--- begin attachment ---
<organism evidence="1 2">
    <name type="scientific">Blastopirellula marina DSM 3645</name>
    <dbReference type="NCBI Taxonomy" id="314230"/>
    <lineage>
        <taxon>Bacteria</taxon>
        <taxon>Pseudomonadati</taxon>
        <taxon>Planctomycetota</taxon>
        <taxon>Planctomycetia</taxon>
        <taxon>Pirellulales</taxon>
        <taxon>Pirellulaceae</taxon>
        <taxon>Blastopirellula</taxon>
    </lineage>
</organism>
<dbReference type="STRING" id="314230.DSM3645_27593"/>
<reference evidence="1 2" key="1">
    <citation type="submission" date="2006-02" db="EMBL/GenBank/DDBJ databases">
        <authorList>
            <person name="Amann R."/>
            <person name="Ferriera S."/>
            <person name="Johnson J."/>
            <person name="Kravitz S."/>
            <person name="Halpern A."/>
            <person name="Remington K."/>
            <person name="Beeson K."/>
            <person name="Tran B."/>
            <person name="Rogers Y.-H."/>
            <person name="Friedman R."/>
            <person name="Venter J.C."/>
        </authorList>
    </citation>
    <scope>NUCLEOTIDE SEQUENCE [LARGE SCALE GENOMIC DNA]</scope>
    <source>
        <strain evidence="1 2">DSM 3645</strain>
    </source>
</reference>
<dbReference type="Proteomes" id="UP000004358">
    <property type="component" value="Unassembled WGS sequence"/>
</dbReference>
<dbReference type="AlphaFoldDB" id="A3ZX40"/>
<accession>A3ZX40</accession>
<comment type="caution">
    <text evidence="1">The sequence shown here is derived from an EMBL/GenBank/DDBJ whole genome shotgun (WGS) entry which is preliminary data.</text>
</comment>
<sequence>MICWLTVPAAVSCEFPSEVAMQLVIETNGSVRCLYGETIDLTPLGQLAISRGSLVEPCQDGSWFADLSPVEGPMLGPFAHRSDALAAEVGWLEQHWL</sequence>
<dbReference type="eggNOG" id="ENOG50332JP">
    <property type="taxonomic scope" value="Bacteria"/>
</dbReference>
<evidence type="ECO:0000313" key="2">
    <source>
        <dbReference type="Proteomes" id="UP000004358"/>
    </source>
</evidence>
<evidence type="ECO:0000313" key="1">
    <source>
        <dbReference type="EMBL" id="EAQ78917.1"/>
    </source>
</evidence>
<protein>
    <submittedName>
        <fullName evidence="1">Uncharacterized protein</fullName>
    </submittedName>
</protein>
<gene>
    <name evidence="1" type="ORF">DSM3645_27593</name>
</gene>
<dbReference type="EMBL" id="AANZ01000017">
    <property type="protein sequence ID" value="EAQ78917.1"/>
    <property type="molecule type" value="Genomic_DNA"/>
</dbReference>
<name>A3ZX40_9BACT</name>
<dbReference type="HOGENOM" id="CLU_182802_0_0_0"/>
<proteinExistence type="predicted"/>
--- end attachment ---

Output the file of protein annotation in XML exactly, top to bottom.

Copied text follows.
<organism evidence="1 2">
    <name type="scientific">Blastopirellula marina DSM 3645</name>
    <dbReference type="NCBI Taxonomy" id="314230"/>
    <lineage>
        <taxon>Bacteria</taxon>
        <taxon>Pseudomonadati</taxon>
        <taxon>Planctomycetota</taxon>
        <taxon>Planctomycetia</taxon>
        <taxon>Pirellulales</taxon>
        <taxon>Pirellulaceae</taxon>
        <taxon>Blastopirellula</taxon>
    </lineage>
</organism>
<dbReference type="STRING" id="314230.DSM3645_27593"/>
<reference evidence="1 2" key="1">
    <citation type="submission" date="2006-02" db="EMBL/GenBank/DDBJ databases">
        <authorList>
            <person name="Amann R."/>
            <person name="Ferriera S."/>
            <person name="Johnson J."/>
            <person name="Kravitz S."/>
            <person name="Halpern A."/>
            <person name="Remington K."/>
            <person name="Beeson K."/>
            <person name="Tran B."/>
            <person name="Rogers Y.-H."/>
            <person name="Friedman R."/>
            <person name="Venter J.C."/>
        </authorList>
    </citation>
    <scope>NUCLEOTIDE SEQUENCE [LARGE SCALE GENOMIC DNA]</scope>
    <source>
        <strain evidence="1 2">DSM 3645</strain>
    </source>
</reference>
<dbReference type="Proteomes" id="UP000004358">
    <property type="component" value="Unassembled WGS sequence"/>
</dbReference>
<dbReference type="AlphaFoldDB" id="A3ZX40"/>
<accession>A3ZX40</accession>
<comment type="caution">
    <text evidence="1">The sequence shown here is derived from an EMBL/GenBank/DDBJ whole genome shotgun (WGS) entry which is preliminary data.</text>
</comment>
<sequence>MICWLTVPAAVSCEFPSEVAMQLVIETNGSVRCLYGETIDLTPLGQLAISRGSLVEPCQDGSWFADLSPVEGPMLGPFAHRSDALAAEVGWLEQHWL</sequence>
<dbReference type="eggNOG" id="ENOG50332JP">
    <property type="taxonomic scope" value="Bacteria"/>
</dbReference>
<evidence type="ECO:0000313" key="2">
    <source>
        <dbReference type="Proteomes" id="UP000004358"/>
    </source>
</evidence>
<evidence type="ECO:0000313" key="1">
    <source>
        <dbReference type="EMBL" id="EAQ78917.1"/>
    </source>
</evidence>
<protein>
    <submittedName>
        <fullName evidence="1">Uncharacterized protein</fullName>
    </submittedName>
</protein>
<gene>
    <name evidence="1" type="ORF">DSM3645_27593</name>
</gene>
<dbReference type="EMBL" id="AANZ01000017">
    <property type="protein sequence ID" value="EAQ78917.1"/>
    <property type="molecule type" value="Genomic_DNA"/>
</dbReference>
<name>A3ZX40_9BACT</name>
<dbReference type="HOGENOM" id="CLU_182802_0_0_0"/>
<proteinExistence type="predicted"/>